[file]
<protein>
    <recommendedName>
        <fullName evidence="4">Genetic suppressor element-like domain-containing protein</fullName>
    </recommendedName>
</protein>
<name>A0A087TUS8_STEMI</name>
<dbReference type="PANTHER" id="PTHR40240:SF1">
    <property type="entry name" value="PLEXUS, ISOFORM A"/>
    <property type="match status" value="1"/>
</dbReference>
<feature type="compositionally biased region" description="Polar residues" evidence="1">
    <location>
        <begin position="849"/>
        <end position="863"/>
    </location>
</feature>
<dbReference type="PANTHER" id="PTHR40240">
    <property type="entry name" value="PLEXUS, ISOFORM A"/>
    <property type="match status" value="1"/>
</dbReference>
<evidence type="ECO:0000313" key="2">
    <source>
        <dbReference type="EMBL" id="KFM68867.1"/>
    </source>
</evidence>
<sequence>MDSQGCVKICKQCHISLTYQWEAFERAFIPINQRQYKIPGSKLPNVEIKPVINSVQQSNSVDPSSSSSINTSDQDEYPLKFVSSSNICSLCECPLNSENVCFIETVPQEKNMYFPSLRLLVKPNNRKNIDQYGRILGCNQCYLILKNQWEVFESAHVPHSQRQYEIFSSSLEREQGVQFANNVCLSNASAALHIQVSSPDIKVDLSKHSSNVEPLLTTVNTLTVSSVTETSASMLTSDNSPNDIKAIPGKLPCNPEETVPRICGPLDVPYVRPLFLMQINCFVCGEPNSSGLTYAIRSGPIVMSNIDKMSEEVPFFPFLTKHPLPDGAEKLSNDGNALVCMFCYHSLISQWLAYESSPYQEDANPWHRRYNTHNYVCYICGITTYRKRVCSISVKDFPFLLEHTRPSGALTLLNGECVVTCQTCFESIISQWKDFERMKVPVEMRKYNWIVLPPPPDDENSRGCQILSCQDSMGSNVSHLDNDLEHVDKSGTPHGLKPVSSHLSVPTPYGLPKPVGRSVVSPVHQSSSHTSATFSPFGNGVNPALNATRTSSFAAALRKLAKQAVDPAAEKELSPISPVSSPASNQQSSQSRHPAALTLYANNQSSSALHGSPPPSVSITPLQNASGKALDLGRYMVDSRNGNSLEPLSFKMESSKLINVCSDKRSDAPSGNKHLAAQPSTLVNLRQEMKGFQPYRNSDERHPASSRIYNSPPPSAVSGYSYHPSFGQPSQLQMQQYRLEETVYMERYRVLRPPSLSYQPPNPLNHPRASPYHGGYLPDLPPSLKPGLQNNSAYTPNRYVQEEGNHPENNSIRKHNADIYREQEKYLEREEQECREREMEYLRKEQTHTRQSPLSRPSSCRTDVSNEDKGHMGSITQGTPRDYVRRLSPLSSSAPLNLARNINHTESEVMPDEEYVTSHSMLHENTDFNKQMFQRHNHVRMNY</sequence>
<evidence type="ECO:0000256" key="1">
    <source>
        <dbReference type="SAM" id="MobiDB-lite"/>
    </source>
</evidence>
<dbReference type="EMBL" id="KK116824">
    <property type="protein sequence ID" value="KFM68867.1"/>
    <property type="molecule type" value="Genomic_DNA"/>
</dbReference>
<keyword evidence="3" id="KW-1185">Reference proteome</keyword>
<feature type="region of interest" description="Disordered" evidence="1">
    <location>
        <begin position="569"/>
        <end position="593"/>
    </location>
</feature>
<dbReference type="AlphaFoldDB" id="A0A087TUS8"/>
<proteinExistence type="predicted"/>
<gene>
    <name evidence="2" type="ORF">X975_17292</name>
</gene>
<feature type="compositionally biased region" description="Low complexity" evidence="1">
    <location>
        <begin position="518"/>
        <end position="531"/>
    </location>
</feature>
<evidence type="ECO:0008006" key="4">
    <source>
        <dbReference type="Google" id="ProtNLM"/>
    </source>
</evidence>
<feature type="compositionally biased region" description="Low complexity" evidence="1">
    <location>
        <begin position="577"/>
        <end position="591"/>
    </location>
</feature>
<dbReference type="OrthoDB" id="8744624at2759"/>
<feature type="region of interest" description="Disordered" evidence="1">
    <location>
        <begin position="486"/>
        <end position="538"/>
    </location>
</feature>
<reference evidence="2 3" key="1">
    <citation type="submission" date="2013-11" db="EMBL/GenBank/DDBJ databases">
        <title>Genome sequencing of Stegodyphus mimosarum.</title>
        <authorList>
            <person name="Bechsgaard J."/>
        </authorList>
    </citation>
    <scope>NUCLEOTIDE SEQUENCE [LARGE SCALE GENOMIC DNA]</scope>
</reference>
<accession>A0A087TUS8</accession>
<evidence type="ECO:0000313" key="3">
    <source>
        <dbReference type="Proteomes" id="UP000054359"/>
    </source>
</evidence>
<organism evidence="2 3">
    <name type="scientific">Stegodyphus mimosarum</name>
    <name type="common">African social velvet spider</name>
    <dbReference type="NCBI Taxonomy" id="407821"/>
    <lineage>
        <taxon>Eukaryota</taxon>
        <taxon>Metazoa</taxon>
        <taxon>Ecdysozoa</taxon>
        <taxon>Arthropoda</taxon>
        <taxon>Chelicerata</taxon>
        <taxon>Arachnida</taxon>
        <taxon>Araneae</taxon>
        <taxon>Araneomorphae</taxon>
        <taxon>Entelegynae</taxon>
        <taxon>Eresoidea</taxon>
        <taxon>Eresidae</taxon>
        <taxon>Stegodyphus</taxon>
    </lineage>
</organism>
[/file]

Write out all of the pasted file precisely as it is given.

<protein>
    <recommendedName>
        <fullName evidence="4">Genetic suppressor element-like domain-containing protein</fullName>
    </recommendedName>
</protein>
<name>A0A087TUS8_STEMI</name>
<dbReference type="PANTHER" id="PTHR40240:SF1">
    <property type="entry name" value="PLEXUS, ISOFORM A"/>
    <property type="match status" value="1"/>
</dbReference>
<feature type="compositionally biased region" description="Polar residues" evidence="1">
    <location>
        <begin position="849"/>
        <end position="863"/>
    </location>
</feature>
<dbReference type="PANTHER" id="PTHR40240">
    <property type="entry name" value="PLEXUS, ISOFORM A"/>
    <property type="match status" value="1"/>
</dbReference>
<evidence type="ECO:0000313" key="2">
    <source>
        <dbReference type="EMBL" id="KFM68867.1"/>
    </source>
</evidence>
<sequence>MDSQGCVKICKQCHISLTYQWEAFERAFIPINQRQYKIPGSKLPNVEIKPVINSVQQSNSVDPSSSSSINTSDQDEYPLKFVSSSNICSLCECPLNSENVCFIETVPQEKNMYFPSLRLLVKPNNRKNIDQYGRILGCNQCYLILKNQWEVFESAHVPHSQRQYEIFSSSLEREQGVQFANNVCLSNASAALHIQVSSPDIKVDLSKHSSNVEPLLTTVNTLTVSSVTETSASMLTSDNSPNDIKAIPGKLPCNPEETVPRICGPLDVPYVRPLFLMQINCFVCGEPNSSGLTYAIRSGPIVMSNIDKMSEEVPFFPFLTKHPLPDGAEKLSNDGNALVCMFCYHSLISQWLAYESSPYQEDANPWHRRYNTHNYVCYICGITTYRKRVCSISVKDFPFLLEHTRPSGALTLLNGECVVTCQTCFESIISQWKDFERMKVPVEMRKYNWIVLPPPPDDENSRGCQILSCQDSMGSNVSHLDNDLEHVDKSGTPHGLKPVSSHLSVPTPYGLPKPVGRSVVSPVHQSSSHTSATFSPFGNGVNPALNATRTSSFAAALRKLAKQAVDPAAEKELSPISPVSSPASNQQSSQSRHPAALTLYANNQSSSALHGSPPPSVSITPLQNASGKALDLGRYMVDSRNGNSLEPLSFKMESSKLINVCSDKRSDAPSGNKHLAAQPSTLVNLRQEMKGFQPYRNSDERHPASSRIYNSPPPSAVSGYSYHPSFGQPSQLQMQQYRLEETVYMERYRVLRPPSLSYQPPNPLNHPRASPYHGGYLPDLPPSLKPGLQNNSAYTPNRYVQEEGNHPENNSIRKHNADIYREQEKYLEREEQECREREMEYLRKEQTHTRQSPLSRPSSCRTDVSNEDKGHMGSITQGTPRDYVRRLSPLSSSAPLNLARNINHTESEVMPDEEYVTSHSMLHENTDFNKQMFQRHNHVRMNY</sequence>
<evidence type="ECO:0000256" key="1">
    <source>
        <dbReference type="SAM" id="MobiDB-lite"/>
    </source>
</evidence>
<dbReference type="EMBL" id="KK116824">
    <property type="protein sequence ID" value="KFM68867.1"/>
    <property type="molecule type" value="Genomic_DNA"/>
</dbReference>
<keyword evidence="3" id="KW-1185">Reference proteome</keyword>
<feature type="region of interest" description="Disordered" evidence="1">
    <location>
        <begin position="569"/>
        <end position="593"/>
    </location>
</feature>
<dbReference type="AlphaFoldDB" id="A0A087TUS8"/>
<proteinExistence type="predicted"/>
<gene>
    <name evidence="2" type="ORF">X975_17292</name>
</gene>
<feature type="compositionally biased region" description="Low complexity" evidence="1">
    <location>
        <begin position="518"/>
        <end position="531"/>
    </location>
</feature>
<evidence type="ECO:0008006" key="4">
    <source>
        <dbReference type="Google" id="ProtNLM"/>
    </source>
</evidence>
<feature type="compositionally biased region" description="Low complexity" evidence="1">
    <location>
        <begin position="577"/>
        <end position="591"/>
    </location>
</feature>
<dbReference type="OrthoDB" id="8744624at2759"/>
<feature type="region of interest" description="Disordered" evidence="1">
    <location>
        <begin position="486"/>
        <end position="538"/>
    </location>
</feature>
<reference evidence="2 3" key="1">
    <citation type="submission" date="2013-11" db="EMBL/GenBank/DDBJ databases">
        <title>Genome sequencing of Stegodyphus mimosarum.</title>
        <authorList>
            <person name="Bechsgaard J."/>
        </authorList>
    </citation>
    <scope>NUCLEOTIDE SEQUENCE [LARGE SCALE GENOMIC DNA]</scope>
</reference>
<accession>A0A087TUS8</accession>
<evidence type="ECO:0000313" key="3">
    <source>
        <dbReference type="Proteomes" id="UP000054359"/>
    </source>
</evidence>
<organism evidence="2 3">
    <name type="scientific">Stegodyphus mimosarum</name>
    <name type="common">African social velvet spider</name>
    <dbReference type="NCBI Taxonomy" id="407821"/>
    <lineage>
        <taxon>Eukaryota</taxon>
        <taxon>Metazoa</taxon>
        <taxon>Ecdysozoa</taxon>
        <taxon>Arthropoda</taxon>
        <taxon>Chelicerata</taxon>
        <taxon>Arachnida</taxon>
        <taxon>Araneae</taxon>
        <taxon>Araneomorphae</taxon>
        <taxon>Entelegynae</taxon>
        <taxon>Eresoidea</taxon>
        <taxon>Eresidae</taxon>
        <taxon>Stegodyphus</taxon>
    </lineage>
</organism>